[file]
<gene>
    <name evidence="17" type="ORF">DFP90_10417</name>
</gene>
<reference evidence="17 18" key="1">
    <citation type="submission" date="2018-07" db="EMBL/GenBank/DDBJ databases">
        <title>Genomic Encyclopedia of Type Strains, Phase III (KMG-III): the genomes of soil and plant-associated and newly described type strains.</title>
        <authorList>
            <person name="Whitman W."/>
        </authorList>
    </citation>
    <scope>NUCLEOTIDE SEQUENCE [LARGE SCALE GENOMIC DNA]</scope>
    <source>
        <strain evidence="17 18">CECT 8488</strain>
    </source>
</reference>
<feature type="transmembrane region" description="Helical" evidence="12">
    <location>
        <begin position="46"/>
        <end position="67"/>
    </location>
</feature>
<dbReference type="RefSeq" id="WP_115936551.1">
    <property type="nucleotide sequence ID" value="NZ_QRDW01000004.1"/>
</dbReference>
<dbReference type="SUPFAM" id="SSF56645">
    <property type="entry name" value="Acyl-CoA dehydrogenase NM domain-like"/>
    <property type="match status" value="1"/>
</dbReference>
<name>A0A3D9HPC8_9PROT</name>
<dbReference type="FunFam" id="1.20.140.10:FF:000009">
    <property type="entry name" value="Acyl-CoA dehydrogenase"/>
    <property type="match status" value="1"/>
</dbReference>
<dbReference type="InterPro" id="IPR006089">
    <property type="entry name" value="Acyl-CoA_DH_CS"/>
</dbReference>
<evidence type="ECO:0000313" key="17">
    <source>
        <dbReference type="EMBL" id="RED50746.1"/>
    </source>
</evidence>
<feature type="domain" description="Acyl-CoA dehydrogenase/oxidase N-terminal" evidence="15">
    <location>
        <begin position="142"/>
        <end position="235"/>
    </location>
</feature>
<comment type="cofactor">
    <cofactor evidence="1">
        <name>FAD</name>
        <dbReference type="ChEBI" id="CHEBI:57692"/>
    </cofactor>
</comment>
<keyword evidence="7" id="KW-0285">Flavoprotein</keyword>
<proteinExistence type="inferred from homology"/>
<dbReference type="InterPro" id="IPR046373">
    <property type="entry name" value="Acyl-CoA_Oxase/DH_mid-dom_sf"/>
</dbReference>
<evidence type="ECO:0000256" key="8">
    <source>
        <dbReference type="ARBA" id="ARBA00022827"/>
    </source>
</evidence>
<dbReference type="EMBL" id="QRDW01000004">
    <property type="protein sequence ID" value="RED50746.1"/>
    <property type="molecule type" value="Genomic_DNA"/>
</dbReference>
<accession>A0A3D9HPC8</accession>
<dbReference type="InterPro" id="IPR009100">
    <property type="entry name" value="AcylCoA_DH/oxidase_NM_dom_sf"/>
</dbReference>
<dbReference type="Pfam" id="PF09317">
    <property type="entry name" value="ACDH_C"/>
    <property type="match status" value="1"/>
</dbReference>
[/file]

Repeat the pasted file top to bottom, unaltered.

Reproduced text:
<gene>
    <name evidence="17" type="ORF">DFP90_10417</name>
</gene>
<reference evidence="17 18" key="1">
    <citation type="submission" date="2018-07" db="EMBL/GenBank/DDBJ databases">
        <title>Genomic Encyclopedia of Type Strains, Phase III (KMG-III): the genomes of soil and plant-associated and newly described type strains.</title>
        <authorList>
            <person name="Whitman W."/>
        </authorList>
    </citation>
    <scope>NUCLEOTIDE SEQUENCE [LARGE SCALE GENOMIC DNA]</scope>
    <source>
        <strain evidence="17 18">CECT 8488</strain>
    </source>
</reference>
<feature type="transmembrane region" description="Helical" evidence="12">
    <location>
        <begin position="46"/>
        <end position="67"/>
    </location>
</feature>
<dbReference type="RefSeq" id="WP_115936551.1">
    <property type="nucleotide sequence ID" value="NZ_QRDW01000004.1"/>
</dbReference>
<dbReference type="SUPFAM" id="SSF56645">
    <property type="entry name" value="Acyl-CoA dehydrogenase NM domain-like"/>
    <property type="match status" value="1"/>
</dbReference>
<name>A0A3D9HPC8_9PROT</name>
<dbReference type="FunFam" id="1.20.140.10:FF:000009">
    <property type="entry name" value="Acyl-CoA dehydrogenase"/>
    <property type="match status" value="1"/>
</dbReference>
<dbReference type="InterPro" id="IPR006089">
    <property type="entry name" value="Acyl-CoA_DH_CS"/>
</dbReference>
<evidence type="ECO:0000313" key="17">
    <source>
        <dbReference type="EMBL" id="RED50746.1"/>
    </source>
</evidence>
<feature type="domain" description="Acyl-CoA dehydrogenase/oxidase N-terminal" evidence="15">
    <location>
        <begin position="142"/>
        <end position="235"/>
    </location>
</feature>
<comment type="cofactor">
    <cofactor evidence="1">
        <name>FAD</name>
        <dbReference type="ChEBI" id="CHEBI:57692"/>
    </cofactor>
</comment>
<keyword evidence="7" id="KW-0285">Flavoprotein</keyword>
<proteinExistence type="inferred from homology"/>
<dbReference type="InterPro" id="IPR046373">
    <property type="entry name" value="Acyl-CoA_Oxase/DH_mid-dom_sf"/>
</dbReference>
<evidence type="ECO:0000256" key="8">
    <source>
        <dbReference type="ARBA" id="ARBA00022827"/>
    </source>
</evidence>
<dbReference type="EMBL" id="QRDW01000004">
    <property type="protein sequence ID" value="RED50746.1"/>
    <property type="molecule type" value="Genomic_DNA"/>
</dbReference>
<accession>A0A3D9HPC8</accession>
<dbReference type="InterPro" id="IPR009100">
    <property type="entry name" value="AcylCoA_DH/oxidase_NM_dom_sf"/>
</dbReference>
<dbReference type="Pfam" id="PF09317">
    <property type="entry name" value="ACDH_C"/>
    <property type="match status" value="1"/>
</dbReference>